Marfa's Mexican-Americans Remember 'Giant' And Southwest Segregation
In 1956, the film Giant (based on the 1952 novel by Edna Ferber) took a piercing look at the Texas myth. It traced the rise of power from cattle ranchers to oil barons and examined the tensions between whites and Latinos. The film was nominated for 10 Academy Awards and won a best director Oscar for George Stevens.
Now a new documentary airing on PBS tells the story of some of the people represented in the film — not the handyman played by James Dean or Rock Hudson's ranching patriarch, but the Mexican families who were played by extras. The film is called Children of Giant and it was directed by Hector Galán. He says, "[At] the time that George Stevens was filming in Marfa, [Texas,] most Mexican-American communities throughout the Southwest were segregated, and he captured it so perfectly."
According to Stevens' son, George Stevens Jr., the director had a level of creative control that was unprecedented at Warner Bros. in the mid-1950s. He says, "When you think of Giant — which was probably the most expensive film made that year, certainly the most ambitious — it was just so unusual for, at the very center of it, [there] to be this question of identity."
The Burial Of 'Mr. Spanish'
In the documentary, Hector Galán contrasts the progressive Hollywood vision of an interracial world with the nuanced realities of a border town. "What was happening throughout the Southwest with us — Mexican-Americans, I mean — we were enduring the same type of injustice that African-Americans were, say, in the South," Galán says. "The African-American presence in the Southwest was very, very small, so we're the ones that got it."
Richard Williams also knew that world growing up in Marfa. "I remember people saying, 'Don't go in there. ... Stay away from that store,' or something," he says. "You know, as a child, I didn't know, I didn't care what was going on, but we were instructed to stay out of certain stores or restaurants."
Williams attended Marfa's Blackwell School, a segregated school for children of Mexican descent that was housed in a tiny, drafty adobe building. He remembers how, in fifth grade, the teachers tried to get students to speak only English by marching them outside for a symbolic burial of "Mr. Spanish."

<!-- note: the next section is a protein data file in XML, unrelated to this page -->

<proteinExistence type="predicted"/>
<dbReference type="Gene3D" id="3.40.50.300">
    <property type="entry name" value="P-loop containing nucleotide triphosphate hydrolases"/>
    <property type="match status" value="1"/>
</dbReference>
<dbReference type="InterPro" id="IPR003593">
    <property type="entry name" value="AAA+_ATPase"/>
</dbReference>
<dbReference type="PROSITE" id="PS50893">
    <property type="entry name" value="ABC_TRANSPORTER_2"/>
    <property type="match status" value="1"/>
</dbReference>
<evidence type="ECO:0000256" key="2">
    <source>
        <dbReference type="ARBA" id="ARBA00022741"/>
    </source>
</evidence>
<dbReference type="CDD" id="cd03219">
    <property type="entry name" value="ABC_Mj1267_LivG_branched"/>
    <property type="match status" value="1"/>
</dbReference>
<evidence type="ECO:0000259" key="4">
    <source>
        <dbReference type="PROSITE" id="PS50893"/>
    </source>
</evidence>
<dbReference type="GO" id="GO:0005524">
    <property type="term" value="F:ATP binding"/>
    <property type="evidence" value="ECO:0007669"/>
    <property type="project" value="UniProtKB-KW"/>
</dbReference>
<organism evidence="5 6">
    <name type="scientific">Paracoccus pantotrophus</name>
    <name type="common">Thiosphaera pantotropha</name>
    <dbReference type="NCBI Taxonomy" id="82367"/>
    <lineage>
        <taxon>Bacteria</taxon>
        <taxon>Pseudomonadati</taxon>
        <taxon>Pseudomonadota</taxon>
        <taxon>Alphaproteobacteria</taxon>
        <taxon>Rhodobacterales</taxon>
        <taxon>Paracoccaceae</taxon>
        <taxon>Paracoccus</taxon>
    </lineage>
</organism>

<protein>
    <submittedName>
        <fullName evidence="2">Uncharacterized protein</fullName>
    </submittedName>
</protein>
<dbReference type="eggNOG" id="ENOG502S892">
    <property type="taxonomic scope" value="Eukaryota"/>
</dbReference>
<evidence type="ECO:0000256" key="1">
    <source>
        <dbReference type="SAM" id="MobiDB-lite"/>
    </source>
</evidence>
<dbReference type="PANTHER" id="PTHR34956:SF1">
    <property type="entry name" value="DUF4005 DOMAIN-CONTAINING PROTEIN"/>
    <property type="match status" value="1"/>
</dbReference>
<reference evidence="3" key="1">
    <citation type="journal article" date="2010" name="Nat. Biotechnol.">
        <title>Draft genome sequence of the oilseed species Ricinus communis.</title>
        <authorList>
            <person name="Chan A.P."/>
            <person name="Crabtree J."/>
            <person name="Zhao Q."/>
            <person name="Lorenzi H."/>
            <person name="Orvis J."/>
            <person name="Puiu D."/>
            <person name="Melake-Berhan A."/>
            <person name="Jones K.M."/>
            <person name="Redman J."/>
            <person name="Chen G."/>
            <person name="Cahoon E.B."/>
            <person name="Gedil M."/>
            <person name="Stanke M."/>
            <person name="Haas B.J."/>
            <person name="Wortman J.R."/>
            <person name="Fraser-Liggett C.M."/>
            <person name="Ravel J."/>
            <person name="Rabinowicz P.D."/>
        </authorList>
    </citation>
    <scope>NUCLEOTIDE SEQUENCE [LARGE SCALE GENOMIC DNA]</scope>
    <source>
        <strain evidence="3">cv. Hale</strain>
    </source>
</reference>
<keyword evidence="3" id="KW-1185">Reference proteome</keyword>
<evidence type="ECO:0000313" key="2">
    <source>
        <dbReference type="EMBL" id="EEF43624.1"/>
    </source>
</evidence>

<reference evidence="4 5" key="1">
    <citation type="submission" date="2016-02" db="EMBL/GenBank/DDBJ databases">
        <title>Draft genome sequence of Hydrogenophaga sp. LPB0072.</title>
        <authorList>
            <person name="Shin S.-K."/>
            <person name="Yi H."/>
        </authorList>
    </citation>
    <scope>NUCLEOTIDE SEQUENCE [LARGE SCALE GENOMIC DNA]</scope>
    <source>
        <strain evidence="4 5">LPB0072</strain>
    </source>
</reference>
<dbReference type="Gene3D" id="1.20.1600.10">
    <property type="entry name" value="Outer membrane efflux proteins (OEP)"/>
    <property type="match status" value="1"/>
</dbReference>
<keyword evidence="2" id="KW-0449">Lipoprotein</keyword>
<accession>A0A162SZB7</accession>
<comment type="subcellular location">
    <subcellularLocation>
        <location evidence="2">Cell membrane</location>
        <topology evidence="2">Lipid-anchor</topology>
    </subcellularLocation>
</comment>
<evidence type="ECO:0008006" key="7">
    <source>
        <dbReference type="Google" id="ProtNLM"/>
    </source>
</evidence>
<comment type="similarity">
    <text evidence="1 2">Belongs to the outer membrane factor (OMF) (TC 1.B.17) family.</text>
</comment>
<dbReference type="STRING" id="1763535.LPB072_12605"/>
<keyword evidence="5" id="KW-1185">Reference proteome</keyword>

"And during the burying of Mr. Spanish, there was a little mock ceremony of a funeral," he says. "And everybody gathered around the flagpole that was in the middle of the campus. The students were instructed to write a Spanish word on a piece of paper. There was a cardboard box in which we were supposed to drop it in there. And that was a symbolic burying of the language, you know. And I know some of the parents were outraged."
But Children of Giant producer Karen Bernstein cautions against using a contemporary lens to judge the intentions of Jesse Blackwell, the school's namesake and longtime principal. "In some ways I think what Jesse Blackwell was doing was ... he was trying to provide some uplift," she says. "At least basics about math, you know, all the sort of basic literacy things that you need to live in an English-speaking society."
Today the Blackwell School is a museum, but director Hector Galán says it took a while for old attitudes to change. "Even when Giant left Marfa ... I think it was another 10 years before they shut [the school] down."
The Future Of Texas
At a recent screening of Children of Giant, Anglo ranchers, longtime Hispanic residents and hipster newcomers sat side by side in Marfa's movie theater. But Lucila Valenzuela remembers it wasn't always this way, especially when it came to the rules of West Texas theater owners.
"We would have to go up on the balcony and I used to play this little game. ... I'd come down and go sit in the very front row and [the theater manager would] come and tap me on the shoulder. ... I would spend the whole movie playing cat and mouse with [him]," she says. "And it was just a fact that — why do I have to sit up there? Yeah, we could see the movie much better. But why is it mandatory that I sit up there? No. It was because I was Hispanic."
Back in 1955, when Giant was filmed in Marfa, director George Stevens foreshadowed that Texas would become a majority minority state, which it did in 2011. In the film's crowning scene, Rock Hudson's character — the head of a wealthy ranching family whose son has married a Mexican-American woman — looks at his two grandchildren in a crib: one with light skin, the other with dark skin.
"My own grandson don't even look like one of us, honey," he says to his wife. "So help me he looks like a little wetback."
Hector Galán says that is what Stevens and novelist Edna Ferber saw in their story: The future of Texas.
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